President Obama's decision to withdraw U.S. forces from Afghanistan by the end of 2016 set the stage for major reductions in the account for war funding, or Overseas Contingency Operations.
Pentagon planners have yet to decide how much the OCO budget, sometimes called the supplemental budget, will be trimmed from the tentative $79 billion figure that was sent to the White House Office of Management and Budget in March.
However, White House officials have said it would likely cost about $20 billion to keep 9,800 U.S. troops in Afghanistan next year as President Obama has proposed.
"The OCO budget is still in development. We don't have a timeline" for submitting a proposal to OMB, Army Col. Steve Warren, a Pentagon spokesman, said Thursday.
The delay in offering an OCO budget stemmed from the bitter dispute between the Obama administration and Afghan President Hamid Karzai on the conduct of the war. Karzai refused to sign a Bilateral Security Agreement for a post-2014 U.S. troop presence, making it nearly impossible for Pentagon planners to project a Fiscal 2015 OCO budget.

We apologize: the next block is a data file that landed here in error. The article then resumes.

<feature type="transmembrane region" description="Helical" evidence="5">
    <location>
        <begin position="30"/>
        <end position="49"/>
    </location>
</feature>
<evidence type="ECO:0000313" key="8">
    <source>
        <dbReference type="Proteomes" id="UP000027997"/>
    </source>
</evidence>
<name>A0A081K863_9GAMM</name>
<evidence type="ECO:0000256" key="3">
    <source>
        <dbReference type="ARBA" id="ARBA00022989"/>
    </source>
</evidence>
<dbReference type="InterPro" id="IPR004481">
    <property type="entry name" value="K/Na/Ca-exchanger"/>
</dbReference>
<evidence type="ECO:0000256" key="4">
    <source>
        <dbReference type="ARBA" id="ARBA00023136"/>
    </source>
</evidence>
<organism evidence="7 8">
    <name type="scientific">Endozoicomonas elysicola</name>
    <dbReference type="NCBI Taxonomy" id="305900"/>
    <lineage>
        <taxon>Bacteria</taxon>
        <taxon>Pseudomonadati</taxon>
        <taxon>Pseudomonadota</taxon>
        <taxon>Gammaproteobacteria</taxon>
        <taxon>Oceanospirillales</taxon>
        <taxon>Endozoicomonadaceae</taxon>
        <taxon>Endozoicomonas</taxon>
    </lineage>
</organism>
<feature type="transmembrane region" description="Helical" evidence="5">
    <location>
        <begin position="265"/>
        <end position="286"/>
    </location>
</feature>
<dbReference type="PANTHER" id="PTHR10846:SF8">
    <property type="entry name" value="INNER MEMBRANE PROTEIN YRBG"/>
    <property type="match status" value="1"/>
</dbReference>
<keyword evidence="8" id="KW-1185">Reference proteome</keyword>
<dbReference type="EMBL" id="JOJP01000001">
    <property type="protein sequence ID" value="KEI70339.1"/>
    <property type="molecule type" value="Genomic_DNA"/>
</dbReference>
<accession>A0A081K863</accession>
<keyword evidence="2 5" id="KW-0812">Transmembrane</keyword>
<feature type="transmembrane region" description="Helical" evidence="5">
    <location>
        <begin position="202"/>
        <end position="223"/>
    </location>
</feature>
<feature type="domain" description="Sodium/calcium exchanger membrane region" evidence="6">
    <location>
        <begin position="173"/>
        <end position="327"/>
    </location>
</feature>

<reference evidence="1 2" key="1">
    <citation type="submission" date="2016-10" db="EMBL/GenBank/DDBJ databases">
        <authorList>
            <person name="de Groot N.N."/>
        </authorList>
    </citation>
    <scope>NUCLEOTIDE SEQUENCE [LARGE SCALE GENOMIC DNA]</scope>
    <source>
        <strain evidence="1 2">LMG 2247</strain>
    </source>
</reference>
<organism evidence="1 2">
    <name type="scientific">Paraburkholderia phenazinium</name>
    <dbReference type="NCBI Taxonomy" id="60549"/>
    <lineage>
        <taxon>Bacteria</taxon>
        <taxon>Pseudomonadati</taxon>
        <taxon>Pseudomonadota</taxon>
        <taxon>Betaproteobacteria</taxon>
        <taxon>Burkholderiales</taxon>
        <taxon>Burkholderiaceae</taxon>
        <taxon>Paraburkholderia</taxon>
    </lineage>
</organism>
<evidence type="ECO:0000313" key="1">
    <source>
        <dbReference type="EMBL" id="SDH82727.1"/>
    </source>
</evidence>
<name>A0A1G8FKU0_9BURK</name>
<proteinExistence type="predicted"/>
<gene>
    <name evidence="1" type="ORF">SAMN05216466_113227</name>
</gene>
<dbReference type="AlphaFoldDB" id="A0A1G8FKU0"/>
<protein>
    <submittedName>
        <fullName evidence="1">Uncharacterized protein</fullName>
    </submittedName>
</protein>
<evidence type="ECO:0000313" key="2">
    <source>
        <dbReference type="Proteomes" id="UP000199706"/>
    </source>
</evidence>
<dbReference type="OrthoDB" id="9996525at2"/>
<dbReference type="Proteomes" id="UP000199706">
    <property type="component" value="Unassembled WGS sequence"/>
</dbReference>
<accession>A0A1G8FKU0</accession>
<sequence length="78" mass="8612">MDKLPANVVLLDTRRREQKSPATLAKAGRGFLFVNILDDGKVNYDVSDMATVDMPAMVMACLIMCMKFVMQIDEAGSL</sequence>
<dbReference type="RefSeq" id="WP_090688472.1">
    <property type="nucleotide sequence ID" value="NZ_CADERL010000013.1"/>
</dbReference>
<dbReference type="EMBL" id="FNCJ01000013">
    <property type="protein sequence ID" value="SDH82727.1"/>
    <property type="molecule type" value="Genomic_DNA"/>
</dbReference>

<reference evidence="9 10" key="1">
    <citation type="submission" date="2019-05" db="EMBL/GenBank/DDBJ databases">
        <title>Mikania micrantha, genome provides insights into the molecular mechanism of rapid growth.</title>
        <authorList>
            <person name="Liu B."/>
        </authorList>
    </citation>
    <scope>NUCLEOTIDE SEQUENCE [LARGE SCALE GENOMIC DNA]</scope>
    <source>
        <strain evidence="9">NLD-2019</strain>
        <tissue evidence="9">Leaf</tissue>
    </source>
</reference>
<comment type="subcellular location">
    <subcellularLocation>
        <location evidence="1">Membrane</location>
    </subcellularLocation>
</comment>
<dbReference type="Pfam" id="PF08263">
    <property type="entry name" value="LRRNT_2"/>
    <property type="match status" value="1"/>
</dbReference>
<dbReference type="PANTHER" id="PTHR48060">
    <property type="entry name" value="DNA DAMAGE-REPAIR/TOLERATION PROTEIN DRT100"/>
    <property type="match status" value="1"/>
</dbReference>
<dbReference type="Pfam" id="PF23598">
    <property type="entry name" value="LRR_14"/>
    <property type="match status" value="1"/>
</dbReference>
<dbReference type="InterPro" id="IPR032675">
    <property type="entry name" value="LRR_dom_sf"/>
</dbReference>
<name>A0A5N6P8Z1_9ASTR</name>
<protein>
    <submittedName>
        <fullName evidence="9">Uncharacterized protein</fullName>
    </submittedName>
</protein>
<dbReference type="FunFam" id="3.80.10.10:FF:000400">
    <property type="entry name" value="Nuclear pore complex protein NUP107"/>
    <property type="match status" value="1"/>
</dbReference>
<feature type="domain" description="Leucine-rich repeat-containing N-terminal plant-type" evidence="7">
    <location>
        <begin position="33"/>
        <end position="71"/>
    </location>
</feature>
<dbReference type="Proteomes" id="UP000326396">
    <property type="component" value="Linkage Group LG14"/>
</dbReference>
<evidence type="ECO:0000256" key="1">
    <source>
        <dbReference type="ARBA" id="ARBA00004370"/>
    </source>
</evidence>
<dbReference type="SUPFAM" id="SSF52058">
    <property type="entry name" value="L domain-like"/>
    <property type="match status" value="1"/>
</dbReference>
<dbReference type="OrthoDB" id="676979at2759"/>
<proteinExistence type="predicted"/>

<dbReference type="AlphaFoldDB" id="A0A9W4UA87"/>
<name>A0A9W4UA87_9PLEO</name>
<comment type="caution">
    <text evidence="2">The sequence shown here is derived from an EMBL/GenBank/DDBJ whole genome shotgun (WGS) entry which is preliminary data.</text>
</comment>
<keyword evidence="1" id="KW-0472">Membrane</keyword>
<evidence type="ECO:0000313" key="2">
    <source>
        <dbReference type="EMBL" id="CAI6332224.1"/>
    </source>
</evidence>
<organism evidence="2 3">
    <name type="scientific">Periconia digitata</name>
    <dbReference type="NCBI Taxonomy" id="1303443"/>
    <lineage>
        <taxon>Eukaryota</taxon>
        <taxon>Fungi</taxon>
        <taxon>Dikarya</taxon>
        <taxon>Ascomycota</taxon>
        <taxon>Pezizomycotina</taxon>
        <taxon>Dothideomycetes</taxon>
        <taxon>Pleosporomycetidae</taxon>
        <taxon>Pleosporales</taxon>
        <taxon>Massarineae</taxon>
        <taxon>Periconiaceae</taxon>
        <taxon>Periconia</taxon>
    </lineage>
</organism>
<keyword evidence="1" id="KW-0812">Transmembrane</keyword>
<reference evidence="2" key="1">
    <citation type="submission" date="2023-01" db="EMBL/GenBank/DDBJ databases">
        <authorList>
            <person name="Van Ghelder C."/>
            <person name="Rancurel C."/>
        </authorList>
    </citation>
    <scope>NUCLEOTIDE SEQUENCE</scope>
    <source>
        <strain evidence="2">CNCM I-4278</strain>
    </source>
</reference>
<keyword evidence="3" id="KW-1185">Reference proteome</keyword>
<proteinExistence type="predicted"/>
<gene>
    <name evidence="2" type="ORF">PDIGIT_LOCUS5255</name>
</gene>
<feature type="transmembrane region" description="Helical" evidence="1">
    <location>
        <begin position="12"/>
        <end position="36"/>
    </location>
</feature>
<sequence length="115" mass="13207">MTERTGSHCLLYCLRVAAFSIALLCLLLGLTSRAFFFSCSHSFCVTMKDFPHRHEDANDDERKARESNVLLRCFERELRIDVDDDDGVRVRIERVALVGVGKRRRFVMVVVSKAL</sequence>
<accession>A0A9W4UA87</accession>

Obama announced his plan Tuesday to keep 9,800 troops in Afghanistan in 2015, cut the number of troops in half in 2016, and have all troops out in 2017. This offered planners a general outline of the funding needs.
In background briefings and in statements, White House and OMB officials have said that the FY2015 proposal will include $5 billion for a "Counter-Terrorism Partnerships Fund" -- a proposal offered by Obama in his West Point commencement speech Wednesday.
In a statement Wednesday, the OMB said that the FY2015 OCO request "will include funding for the U.S. military mission in Afghanistan and DoD's supporting presence in the broader region in [fiscal] 2015, and it will reflect a continued downward trajectory of war-related spending."
Last year, the Defense Department requested $79.4 billion in OCO funding and Congress eventually increased that figure to $85 billion for 2015.
In recent years, OCO budgets have generally been in the $80 billion range, down from the $187 billion in OCO funding for FY2008 at the height of the Iraq war.
-- Richard Sisk can be reached at Richard.email@example.com.